It’s always amazing how drastically a newborn’s eye color can change in just two years. Amazing and sometimes disconcerting, because it is a physical characteristic to which many of us place great importance. It’s science: eye color can even impact how much we trust a person.
A BBC journalist was interested in these color changes, which occur so often during the first years of life, but can also occur at other times of existence. These changes can be explained by many factors, including excessive sun exposure, infection or injury – this was the case for David Bowie, whose oddball eyes are not natural. But the color change can also occur spontaneously, without any real reason.
Going back to babies, an American study shows that the vast majority of those born with brown eyes have retained the same color at the age of 2 (on the sample studied, this represents nearly 95% of cases ). In contrast, babies with blue eyes are more prone to mutations: two years later, their eyes may have turned brown, hazel or green.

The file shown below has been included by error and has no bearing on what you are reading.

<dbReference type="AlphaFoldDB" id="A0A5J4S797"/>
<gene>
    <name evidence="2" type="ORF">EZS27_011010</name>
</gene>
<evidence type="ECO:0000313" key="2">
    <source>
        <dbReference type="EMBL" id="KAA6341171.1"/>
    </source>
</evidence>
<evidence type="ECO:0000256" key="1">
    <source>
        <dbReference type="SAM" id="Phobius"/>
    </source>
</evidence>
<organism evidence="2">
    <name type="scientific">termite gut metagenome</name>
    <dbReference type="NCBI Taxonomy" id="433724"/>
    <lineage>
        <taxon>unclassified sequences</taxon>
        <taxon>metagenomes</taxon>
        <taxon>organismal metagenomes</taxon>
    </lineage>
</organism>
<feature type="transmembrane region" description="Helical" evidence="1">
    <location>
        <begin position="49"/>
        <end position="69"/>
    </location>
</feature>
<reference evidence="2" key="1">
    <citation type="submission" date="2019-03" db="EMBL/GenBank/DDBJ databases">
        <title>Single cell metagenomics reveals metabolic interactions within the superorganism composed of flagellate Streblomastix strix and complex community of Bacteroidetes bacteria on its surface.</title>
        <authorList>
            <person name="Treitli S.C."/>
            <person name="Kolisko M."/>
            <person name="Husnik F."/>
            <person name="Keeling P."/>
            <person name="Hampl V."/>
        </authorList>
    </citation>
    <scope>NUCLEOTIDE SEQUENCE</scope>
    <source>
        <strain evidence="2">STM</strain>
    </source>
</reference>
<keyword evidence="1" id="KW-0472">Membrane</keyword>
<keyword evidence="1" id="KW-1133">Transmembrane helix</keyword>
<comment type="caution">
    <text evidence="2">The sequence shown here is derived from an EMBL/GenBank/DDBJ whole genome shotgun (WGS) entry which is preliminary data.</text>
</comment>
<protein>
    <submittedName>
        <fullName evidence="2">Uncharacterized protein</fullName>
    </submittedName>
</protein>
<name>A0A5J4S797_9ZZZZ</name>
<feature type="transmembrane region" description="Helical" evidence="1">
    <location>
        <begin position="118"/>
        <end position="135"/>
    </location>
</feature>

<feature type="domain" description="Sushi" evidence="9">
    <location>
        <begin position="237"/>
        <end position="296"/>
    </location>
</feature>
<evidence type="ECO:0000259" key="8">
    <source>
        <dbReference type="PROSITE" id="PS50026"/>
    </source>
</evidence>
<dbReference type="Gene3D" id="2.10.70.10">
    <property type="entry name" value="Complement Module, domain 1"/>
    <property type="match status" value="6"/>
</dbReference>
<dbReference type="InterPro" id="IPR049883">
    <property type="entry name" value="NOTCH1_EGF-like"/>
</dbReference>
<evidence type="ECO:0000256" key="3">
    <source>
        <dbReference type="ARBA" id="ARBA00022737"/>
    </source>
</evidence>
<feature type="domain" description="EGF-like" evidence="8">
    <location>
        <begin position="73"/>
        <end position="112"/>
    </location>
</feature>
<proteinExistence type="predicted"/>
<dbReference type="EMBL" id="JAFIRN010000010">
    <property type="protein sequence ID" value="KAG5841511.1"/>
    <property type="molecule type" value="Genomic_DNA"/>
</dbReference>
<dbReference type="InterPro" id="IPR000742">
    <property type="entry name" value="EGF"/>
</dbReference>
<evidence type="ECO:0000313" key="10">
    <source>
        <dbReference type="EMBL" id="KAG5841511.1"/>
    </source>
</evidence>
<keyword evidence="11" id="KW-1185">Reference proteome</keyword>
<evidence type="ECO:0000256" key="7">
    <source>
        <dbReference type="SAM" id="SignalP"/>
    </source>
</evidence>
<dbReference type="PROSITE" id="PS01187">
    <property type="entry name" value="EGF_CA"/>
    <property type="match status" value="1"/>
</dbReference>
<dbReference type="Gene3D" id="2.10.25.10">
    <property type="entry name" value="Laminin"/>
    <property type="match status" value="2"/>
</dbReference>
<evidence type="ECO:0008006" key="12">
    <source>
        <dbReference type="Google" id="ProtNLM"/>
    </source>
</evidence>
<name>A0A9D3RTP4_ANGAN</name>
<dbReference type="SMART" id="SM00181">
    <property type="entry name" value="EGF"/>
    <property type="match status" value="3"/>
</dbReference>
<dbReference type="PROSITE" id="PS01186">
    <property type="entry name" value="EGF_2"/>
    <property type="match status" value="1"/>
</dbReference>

Another American study on the age up to which the color change can take place established that for 80 to 90% of individuals, the color was definitively fixed before the age of 6 – with a few imperceptible nuances. In the rest of the cases, the eyes can continue to change color during adolescence, or even in adulthood. It has also been observed that in heterozygous twins, similar eye colors at the start can end up diverging.
Like a blue sky
The color of the eyes depends in particular on the amount of melanin, this pigment which is also responsible for the color of the skin. It plays an important role in protection against the sun, which explains why the lightest eyes are the most fragile, while black or brown eyes will be more resistant.
In irises with little melanin, explains journalist Martha Henriques, the blue color is due to the way collagen fibers spread light. The phenomenon is similar to that which occurs in the sky: it is the way in which the light is dispersed in the atmosphere which makes it blue.
All this does not explain why so many children produce more melanin as they grow up, and therefore why their eyes tend to darken. “We don’t know what influences these color changes”concedes David Mackey, Australian professor of ophthalmology. “As often, it is the result of the combined interaction between genetics and the environment. But what environmental factors exert an influence? We don’t have that kind of data.”